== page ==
I have just started trying to self-study an intro course on signal processing. I have just been introduced to the periodogram and have a hard time understanding why completely different signals can sometimes have the same periodogram. Take for example the two signals in the below image:


It is stated that these two signals have the same periodogram because they have the same magnitude function. I'm having trouble understanding what a magnitude function is and why these signals have the same periodogram.

Any help would be greatly appreciated as I have no idea how to move forward!


3 Answers 3


Good question, which I'll try and answer without complete mathematical rigorousness, but focus more on the intuition behind.

First, let's define the periodogram of a real discrete signal $x[n]$ as the Discrete Fourier Transform of its auto-correlation function: $$\mathcal{F}\{x[n]*x[-n]\} = \big|X[k]\big|^2$$ Here, $n$ is the sample number, $*$ the convolution operator, $\mathcal{F}$ the Discrete Fourier Transform, $X$ the Discrete Fourier Transform (I know, both the transform and the result share the same name), $k$ the frequency bin number and $\big|\cdot\big|$ the absolute value operator. $\big|X[k]\big|$ is called the magnitude spectrum.

In plain english, the periodogram of a signal $x[n]$ is an estimate of the spectral power content of $x[n]$, in other words, an estimate of the power at each frequency that make up $x[n]$.

The question is, for two signals $x_1[n]\neq x_2[n]$, how can $\big|X_1[k]\big|^2 = \big|X_2[k]\big|^2$

This can be answered using a combination of intuition and mathematics using the definition for the Discrete Fourier Transform. Let's call $f_s$ the sampling frequency with which $x_1[n]$ and $x_2[n]$ were sampled.

As I'm sure you're aware, the Discrete Fourier Transform can decompose a time-domain signal into its individual frequency components.

Ask yourself, what frequencies make up a chirp signal $x_1[n]$? That one is easy to answer intuitively, since a chirp signal is a signal in which the frequency increases (or decreases) with time, starting at frequency $f_0$ and ending at $f_1$. Since our signal is sampled at $f_s$, let's conveniently set $f_0 = 0\,\text{Hz}$ and $f_1 = f_s/2\,\text{Hz}$: the chirp is made-up of all frequencies between $0$ and $f_s/2\,\text{Hz}$ (discarding frequency resolution considerations here). Assuming the amplitude remains constant and arbitrarily setting it to $1$, that would give you, without the need for complicated mathematics: $$\big|X_1[k]\big|^2 = 1$$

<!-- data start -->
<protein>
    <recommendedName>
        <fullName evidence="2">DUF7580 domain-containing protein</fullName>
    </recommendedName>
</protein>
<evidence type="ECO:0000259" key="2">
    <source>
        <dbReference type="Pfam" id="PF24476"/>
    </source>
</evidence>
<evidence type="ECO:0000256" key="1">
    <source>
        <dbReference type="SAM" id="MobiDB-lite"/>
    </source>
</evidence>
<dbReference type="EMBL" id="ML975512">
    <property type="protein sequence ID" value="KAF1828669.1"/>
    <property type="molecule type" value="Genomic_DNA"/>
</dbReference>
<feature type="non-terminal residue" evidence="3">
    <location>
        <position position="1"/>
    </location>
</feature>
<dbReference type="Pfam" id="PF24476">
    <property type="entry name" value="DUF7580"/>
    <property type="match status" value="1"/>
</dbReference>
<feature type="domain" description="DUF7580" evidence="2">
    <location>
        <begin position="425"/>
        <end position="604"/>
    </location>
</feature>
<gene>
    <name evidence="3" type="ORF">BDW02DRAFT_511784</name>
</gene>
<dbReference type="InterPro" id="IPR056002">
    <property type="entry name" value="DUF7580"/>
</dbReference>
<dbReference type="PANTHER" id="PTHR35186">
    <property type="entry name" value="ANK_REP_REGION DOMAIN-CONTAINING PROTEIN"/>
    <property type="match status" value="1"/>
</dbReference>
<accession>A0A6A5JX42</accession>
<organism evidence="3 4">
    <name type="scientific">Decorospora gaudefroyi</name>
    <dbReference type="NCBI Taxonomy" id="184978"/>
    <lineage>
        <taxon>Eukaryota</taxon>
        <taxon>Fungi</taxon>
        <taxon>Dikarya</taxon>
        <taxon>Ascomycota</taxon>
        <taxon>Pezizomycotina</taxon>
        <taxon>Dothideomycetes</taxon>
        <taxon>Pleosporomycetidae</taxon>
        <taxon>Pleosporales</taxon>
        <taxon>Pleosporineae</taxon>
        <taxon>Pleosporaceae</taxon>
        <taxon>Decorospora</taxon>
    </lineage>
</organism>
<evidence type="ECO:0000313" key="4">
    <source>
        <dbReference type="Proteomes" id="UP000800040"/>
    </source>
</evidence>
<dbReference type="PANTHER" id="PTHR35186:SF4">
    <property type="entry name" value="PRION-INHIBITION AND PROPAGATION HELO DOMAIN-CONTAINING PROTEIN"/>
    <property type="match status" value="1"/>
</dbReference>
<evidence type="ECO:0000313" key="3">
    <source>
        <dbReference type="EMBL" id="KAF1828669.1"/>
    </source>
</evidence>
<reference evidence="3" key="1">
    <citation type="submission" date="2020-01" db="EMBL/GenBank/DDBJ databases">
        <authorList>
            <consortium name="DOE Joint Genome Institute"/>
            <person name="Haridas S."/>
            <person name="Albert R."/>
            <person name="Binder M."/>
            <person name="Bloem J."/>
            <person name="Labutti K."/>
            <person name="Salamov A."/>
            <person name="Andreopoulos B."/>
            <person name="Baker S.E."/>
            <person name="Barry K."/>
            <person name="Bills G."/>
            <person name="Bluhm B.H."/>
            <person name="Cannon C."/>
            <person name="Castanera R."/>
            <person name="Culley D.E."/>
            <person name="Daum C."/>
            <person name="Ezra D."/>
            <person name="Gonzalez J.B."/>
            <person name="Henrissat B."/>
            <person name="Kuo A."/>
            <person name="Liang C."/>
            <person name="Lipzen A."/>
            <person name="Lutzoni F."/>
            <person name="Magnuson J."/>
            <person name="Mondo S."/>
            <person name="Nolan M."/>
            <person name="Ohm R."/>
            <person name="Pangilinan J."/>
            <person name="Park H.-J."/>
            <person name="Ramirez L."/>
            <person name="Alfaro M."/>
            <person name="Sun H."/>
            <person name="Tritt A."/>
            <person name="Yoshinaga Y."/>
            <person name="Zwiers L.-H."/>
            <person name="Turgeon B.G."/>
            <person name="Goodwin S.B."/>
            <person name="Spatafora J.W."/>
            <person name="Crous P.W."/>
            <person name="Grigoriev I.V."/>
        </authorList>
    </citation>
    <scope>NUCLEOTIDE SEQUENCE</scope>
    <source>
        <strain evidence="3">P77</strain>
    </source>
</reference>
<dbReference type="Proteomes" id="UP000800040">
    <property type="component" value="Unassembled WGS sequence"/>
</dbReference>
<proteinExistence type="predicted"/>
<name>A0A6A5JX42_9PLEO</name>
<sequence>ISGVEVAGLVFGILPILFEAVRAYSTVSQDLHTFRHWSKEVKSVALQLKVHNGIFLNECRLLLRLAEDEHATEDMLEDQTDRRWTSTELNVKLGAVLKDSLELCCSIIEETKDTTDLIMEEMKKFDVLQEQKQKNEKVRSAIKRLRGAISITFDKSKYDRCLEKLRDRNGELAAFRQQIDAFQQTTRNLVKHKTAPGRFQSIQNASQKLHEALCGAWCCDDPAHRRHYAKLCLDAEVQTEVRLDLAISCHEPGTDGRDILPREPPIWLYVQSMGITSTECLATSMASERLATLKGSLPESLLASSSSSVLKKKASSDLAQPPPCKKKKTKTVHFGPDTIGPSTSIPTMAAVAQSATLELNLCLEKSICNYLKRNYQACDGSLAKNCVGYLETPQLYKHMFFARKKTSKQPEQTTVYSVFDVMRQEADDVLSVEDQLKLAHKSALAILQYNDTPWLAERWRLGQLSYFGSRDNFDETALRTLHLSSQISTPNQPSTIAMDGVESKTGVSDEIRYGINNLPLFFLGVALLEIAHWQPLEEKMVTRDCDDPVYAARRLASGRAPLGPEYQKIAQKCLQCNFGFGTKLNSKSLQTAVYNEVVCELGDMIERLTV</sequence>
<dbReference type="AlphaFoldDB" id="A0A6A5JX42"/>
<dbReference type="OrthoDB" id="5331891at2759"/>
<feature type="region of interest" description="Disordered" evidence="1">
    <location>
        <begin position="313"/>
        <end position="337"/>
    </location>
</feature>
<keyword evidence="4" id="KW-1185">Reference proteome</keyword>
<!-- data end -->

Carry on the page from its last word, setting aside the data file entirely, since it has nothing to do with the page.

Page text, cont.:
Less intuitive question: what frequencies make up an impulse signal? Well, the answer is all of them. To show this, let's use the Discrete Fourier transform: $$X[k] = \sum_{n=0}^{N-1}x[n]e^{-j2\pi kn/N}$$ and compute it for $x_2[n] = \delta[n-m] = \begin{cases}1 &n=m\\ 0 &n\neq m\end{cases}$

$$ X_2[k] = \sum_{n=0}^{N-1}\delta[n-m].e^{-j2\pi kn/N} = e^{-j2\pi k m/N} $$

The periodogram does not care about phase, it is only interested in the (squared) magnitude of $X_2[k]$: $$\big|X_2[k]\big|^2 = \big|e^{-j2\pi k m/N}\big|^2 = 1$$

So here you have it: $$\big|X_1[k]\big|^2 = \big|X_2[k]\big|^2$$

  • $\begingroup$ Thanks alot for the indepth answer. While it made some things clearer i still can't seem to understand alot. At some point, for the impulse signal, we see that $x[n]$ is close to 15 from the graph above, how come then that the magnitude of $X_2[k]$ isnt 15 too? $\endgroup$ Dec 16, 2022 at 12:43
  • $\begingroup$ @maxi_knowledge95 That's a fair question. My answer deals with a perfect theoretical impulse signal of amplitude 1, whereas yours is a typical realizable impulse signal. But the bottom line is that although the periodograms won't be EXACTLY the same, they'll have the same spectral shape, which is what your textbook is really trying to convey. $\endgroup$
    – Jdip
    Dec 16, 2022 at 13:02

That's because the periodogram is expressed in terms of $|X(f)|$, thus it only cares about the magnitude of the spectrum.

A linear dependency between the phase and the frequency is a delay. In your case the chirp signal is an impulse with some dispersion. The periodogram is invariant to that, what is desirable. But it is also invariant to much more random things, the periodogram of a sample of a white random source would give roughly the same periodogram.

But the explanation to all of that is in the fact that periodogram ignores phase.

  • 2
    $\begingroup$ The last line is the crux of the matter. If you know only the phases and not the amplitudes you can still reconstruct a significant part of the original data. A Golden Oldie paper on this is Alan V. Oppenheim, "The Importance of Phase in Signals", Proc. IEEE vol 69, May 1981. Download from rle.mit.edu/dspg/documents/ImportancePhaseSignals_1981.pdf $\endgroup$ Dec 23, 2022 at 0:47
  • $\begingroup$ @JonesTheAstronomer Was skeptical at first of this comment, but confirmed with a fairly complex image, and the reference is nice. Surprising considering I often hear it go the other way around, "most of it's in modulus", and I'd expect for images, which are concentrated in lows, to be greatly distorted by high freqs. Also tried 1D. It rather makes sense from information standpoint, phase takes twice the bits. $\endgroup$ Dec 24, 2022 at 5:37

In view of the comment by @overlordgolddragon I thought that the following two slides (from a talk I gave about image data reconstruction in 2012) might add substance to remarks regarding the roles of amplitudes and phases in Fourier analysis.

Images of the letters "A" and "P".

enter image description here


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